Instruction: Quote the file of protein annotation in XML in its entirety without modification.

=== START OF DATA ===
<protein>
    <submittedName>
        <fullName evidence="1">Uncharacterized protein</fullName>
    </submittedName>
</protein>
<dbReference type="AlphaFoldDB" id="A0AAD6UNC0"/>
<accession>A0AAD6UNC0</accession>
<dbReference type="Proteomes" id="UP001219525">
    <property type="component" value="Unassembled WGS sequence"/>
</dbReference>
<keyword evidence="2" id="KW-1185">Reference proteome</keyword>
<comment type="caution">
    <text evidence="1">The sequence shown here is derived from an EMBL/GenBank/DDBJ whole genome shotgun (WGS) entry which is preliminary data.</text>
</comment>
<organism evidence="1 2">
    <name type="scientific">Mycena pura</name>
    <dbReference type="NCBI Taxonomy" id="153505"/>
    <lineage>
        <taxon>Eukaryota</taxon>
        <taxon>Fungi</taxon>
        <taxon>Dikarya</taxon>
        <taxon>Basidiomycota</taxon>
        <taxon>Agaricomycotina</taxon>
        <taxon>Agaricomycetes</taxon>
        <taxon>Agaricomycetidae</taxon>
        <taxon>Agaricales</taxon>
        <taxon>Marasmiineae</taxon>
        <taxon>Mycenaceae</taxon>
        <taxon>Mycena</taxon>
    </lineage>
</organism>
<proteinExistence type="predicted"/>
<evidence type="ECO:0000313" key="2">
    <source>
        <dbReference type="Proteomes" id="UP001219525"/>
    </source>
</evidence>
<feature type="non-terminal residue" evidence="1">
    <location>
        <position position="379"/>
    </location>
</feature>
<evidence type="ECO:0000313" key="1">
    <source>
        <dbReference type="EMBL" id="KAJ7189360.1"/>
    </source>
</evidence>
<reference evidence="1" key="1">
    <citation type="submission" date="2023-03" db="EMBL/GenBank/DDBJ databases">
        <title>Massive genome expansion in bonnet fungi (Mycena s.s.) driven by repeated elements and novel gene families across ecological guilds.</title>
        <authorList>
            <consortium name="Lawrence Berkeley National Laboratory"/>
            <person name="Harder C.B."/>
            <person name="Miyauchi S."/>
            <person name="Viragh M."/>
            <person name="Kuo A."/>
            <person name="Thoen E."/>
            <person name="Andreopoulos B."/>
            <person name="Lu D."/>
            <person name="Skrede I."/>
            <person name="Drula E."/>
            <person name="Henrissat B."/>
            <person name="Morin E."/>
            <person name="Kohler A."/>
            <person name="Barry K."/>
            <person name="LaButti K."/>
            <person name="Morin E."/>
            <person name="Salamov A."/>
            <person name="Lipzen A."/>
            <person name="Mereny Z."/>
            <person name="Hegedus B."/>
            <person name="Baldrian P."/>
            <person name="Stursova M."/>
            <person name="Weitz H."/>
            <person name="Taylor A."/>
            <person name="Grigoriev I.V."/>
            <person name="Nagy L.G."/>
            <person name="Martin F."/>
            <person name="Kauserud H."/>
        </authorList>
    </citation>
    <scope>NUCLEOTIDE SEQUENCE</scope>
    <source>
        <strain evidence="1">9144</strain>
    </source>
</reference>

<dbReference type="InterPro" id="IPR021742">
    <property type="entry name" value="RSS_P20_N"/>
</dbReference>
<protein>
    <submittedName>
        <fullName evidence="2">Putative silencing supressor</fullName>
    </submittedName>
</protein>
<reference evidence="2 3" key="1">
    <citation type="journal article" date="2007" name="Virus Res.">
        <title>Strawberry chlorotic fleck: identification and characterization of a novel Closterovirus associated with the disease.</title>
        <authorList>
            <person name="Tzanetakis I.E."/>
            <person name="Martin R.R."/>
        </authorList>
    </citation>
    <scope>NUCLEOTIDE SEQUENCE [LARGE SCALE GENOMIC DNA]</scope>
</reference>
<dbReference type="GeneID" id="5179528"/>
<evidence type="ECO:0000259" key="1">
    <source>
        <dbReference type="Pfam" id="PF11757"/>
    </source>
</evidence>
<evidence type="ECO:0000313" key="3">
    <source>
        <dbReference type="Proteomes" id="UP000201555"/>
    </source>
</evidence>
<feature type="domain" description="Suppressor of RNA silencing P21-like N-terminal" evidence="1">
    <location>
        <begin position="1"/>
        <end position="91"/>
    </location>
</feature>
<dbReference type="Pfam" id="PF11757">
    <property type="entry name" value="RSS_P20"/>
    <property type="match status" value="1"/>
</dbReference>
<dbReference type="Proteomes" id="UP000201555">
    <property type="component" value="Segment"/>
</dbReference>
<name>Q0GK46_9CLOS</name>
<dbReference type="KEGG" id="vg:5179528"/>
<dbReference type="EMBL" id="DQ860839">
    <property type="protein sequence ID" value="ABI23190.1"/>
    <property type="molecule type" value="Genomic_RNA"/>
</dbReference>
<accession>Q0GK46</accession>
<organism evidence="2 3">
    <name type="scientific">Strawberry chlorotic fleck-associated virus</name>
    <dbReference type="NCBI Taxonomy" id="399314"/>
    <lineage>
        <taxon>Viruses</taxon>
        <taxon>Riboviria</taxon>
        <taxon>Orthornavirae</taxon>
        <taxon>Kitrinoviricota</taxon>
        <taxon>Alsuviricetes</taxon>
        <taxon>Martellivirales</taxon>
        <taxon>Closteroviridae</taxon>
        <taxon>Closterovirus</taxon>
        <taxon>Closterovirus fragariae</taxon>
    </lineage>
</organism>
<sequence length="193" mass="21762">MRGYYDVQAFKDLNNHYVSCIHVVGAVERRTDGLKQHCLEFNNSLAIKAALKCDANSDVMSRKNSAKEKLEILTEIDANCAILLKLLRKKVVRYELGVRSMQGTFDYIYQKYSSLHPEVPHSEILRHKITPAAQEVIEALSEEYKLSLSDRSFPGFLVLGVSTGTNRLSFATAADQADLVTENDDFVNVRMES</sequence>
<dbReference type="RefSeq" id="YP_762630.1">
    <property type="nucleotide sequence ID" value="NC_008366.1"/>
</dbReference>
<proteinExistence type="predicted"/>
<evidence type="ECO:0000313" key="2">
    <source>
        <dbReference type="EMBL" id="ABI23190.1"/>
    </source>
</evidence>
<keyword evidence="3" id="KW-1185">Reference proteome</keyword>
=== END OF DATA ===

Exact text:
<protein>
    <submittedName>
        <fullName evidence="1">Uncharacterized protein</fullName>
    </submittedName>
</protein>
<dbReference type="AlphaFoldDB" id="A0AAD6UNC0"/>
<accession>A0AAD6UNC0</accession>
<dbReference type="Proteomes" id="UP001219525">
    <property type="component" value="Unassembled WGS sequence"/>
</dbReference>
<keyword evidence="2" id="KW-1185">Reference proteome</keyword>
<comment type="caution">
    <text evidence="1">The sequence shown here is derived from an EMBL/GenBank/DDBJ whole genome shotgun (WGS) entry which is preliminary data.</text>
</comment>
<organism evidence="1 2">
    <name type="scientific">Mycena pura</name>
    <dbReference type="NCBI Taxonomy" id="153505"/>
    <lineage>
        <taxon>Eukaryota</taxon>
        <taxon>Fungi</taxon>
        <taxon>Dikarya</taxon>
        <taxon>Basidiomycota</taxon>
        <taxon>Agaricomycotina</taxon>
        <taxon>Agaricomycetes</taxon>
        <taxon>Agaricomycetidae</taxon>
        <taxon>Agaricales</taxon>
        <taxon>Marasmiineae</taxon>
        <taxon>Mycenaceae</taxon>
        <taxon>Mycena</taxon>
    </lineage>
</organism>
<proteinExistence type="predicted"/>
<evidence type="ECO:0000313" key="2">
    <source>
        <dbReference type="Proteomes" id="UP001219525"/>
    </source>
</evidence>
<feature type="non-terminal residue" evidence="1">
    <location>
        <position position="379"/>
    </location>
</feature>
<evidence type="ECO:0000313" key="1">
    <source>
        <dbReference type="EMBL" id="KAJ7189360.1"/>
    </source>
</evidence>
<reference evidence="1" key="1">
    <citation type="submission" date="2023-03" db="EMBL/GenBank/DDBJ databases">
        <title>Massive genome expansion in bonnet fungi (Mycena s.s.) driven by repeated elements and novel gene families across ecological guilds.</title>
        <authorList>
            <consortium name="Lawrence Berkeley National Laboratory"/>
            <person name="Harder C.B."/>
            <person name="Miyauchi S."/>
            <person name="Viragh M."/>
            <person name="Kuo A."/>
            <person name="Thoen E."/>
            <person name="Andreopoulos B."/>
            <person name="Lu D."/>
            <person name="Skrede I."/>
            <person name="Drula E."/>
            <person name="Henrissat B."/>
            <person name="Morin E."/>
            <person name="Kohler A."/>
            <person name="Barry K."/>
            <person name="LaButti K."/>
            <person name="Morin E."/>
            <person name="Salamov A."/>
            <person name="Lipzen A."/>
            <person name="Mereny Z."/>
            <person name="Hegedus B."/>
            <person name="Baldrian P."/>
            <person name="Stursova M."/>
            <person name="Weitz H."/>
            <person name="Taylor A."/>
            <person name="Grigoriev I.V."/>
            <person name="Nagy L.G."/>
            <person name="Martin F."/>
            <person name="Kauserud H."/>
        </authorList>
    </citation>
    <scope>NUCLEOTIDE SEQUENCE</scope>
    <source>
        <strain evidence="1">9144</strain>
    </source>
</reference>

<dbReference type="InterPro" id="IPR021742">
    <property type="entry name" value="RSS_P20_N"/>
</dbReference>
<protein>
    <submittedName>
        <fullName evidence="2">Putative silencing supressor</fullName>
    </submittedName>
</protein>
<reference evidence="2 3" key="1">
    <citation type="journal article" date="2007" name="Virus Res.">
        <title>Strawberry chlorotic fleck: identification and characterization of a novel Closterovirus associated with the disease.</title>
        <authorList>
            <person name="Tzanetakis I.E."/>
            <person name="Martin R.R."/>
        </authorList>
    </citation>
    <scope>NUCLEOTIDE SEQUENCE [LARGE SCALE GENOMIC DNA]</scope>
</reference>
<dbReference type="GeneID" id="5179528"/>
<evidence type="ECO:0000259" key="1">
    <source>
        <dbReference type="Pfam" id="PF11757"/>
    </source>
</evidence>
<evidence type="ECO:0000313" key="3">
    <source>
        <dbReference type="Proteomes" id="UP000201555"/>
    </source>
</evidence>
<feature type="domain" description="Suppressor of RNA silencing P21-like N-terminal" evidence="1">
    <location>
        <begin position="1"/>
        <end position="91"/>
    </location>
</feature>
<dbReference type="Pfam" id="PF11757">
    <property type="entry name" value="RSS_P20"/>
    <property type="match status" value="1"/>
</dbReference>
<dbReference type="Proteomes" id="UP000201555">
    <property type="component" value="Segment"/>
</dbReference>
<name>Q0GK46_9CLOS</name>
<dbReference type="KEGG" id="vg:5179528"/>
<dbReference type="EMBL" id="DQ860839">
    <property type="protein sequence ID" value="ABI23190.1"/>
    <property type="molecule type" value="Genomic_RNA"/>
</dbReference>
<accession>Q0GK46</accession>
<organism evidence="2 3">
    <name type="scientific">Strawberry chlorotic fleck-associated virus</name>
    <dbReference type="NCBI Taxonomy" id="399314"/>
    <lineage>
        <taxon>Viruses</taxon>
        <taxon>Riboviria</taxon>
        <taxon>Orthornavirae</taxon>
        <taxon>Kitrinoviricota</taxon>
        <taxon>Alsuviricetes</taxon>
        <taxon>Martellivirales</taxon>
        <taxon>Closteroviridae</taxon>
        <taxon>Closterovirus</taxon>
        <taxon>Closterovirus fragariae</taxon>
    </lineage>
</organism>
<sequence length="193" mass="21762">MRGYYDVQAFKDLNNHYVSCIHVVGAVERRTDGLKQHCLEFNNSLAIKAALKCDANSDVMSRKNSAKEKLEILTEIDANCAILLKLLRKKVVRYELGVRSMQGTFDYIYQKYSSLHPEVPHSEILRHKITPAAQEVIEALSEEYKLSLSDRSFPGFLVLGVSTGTNRLSFATAADQADLVTENDDFVNVRMES</sequence>
<dbReference type="RefSeq" id="YP_762630.1">
    <property type="nucleotide sequence ID" value="NC_008366.1"/>
</dbReference>
<proteinExistence type="predicted"/>
<evidence type="ECO:0000313" key="2">
    <source>
        <dbReference type="EMBL" id="ABI23190.1"/>
    </source>
</evidence>
<keyword evidence="3" id="KW-1185">Reference proteome</keyword>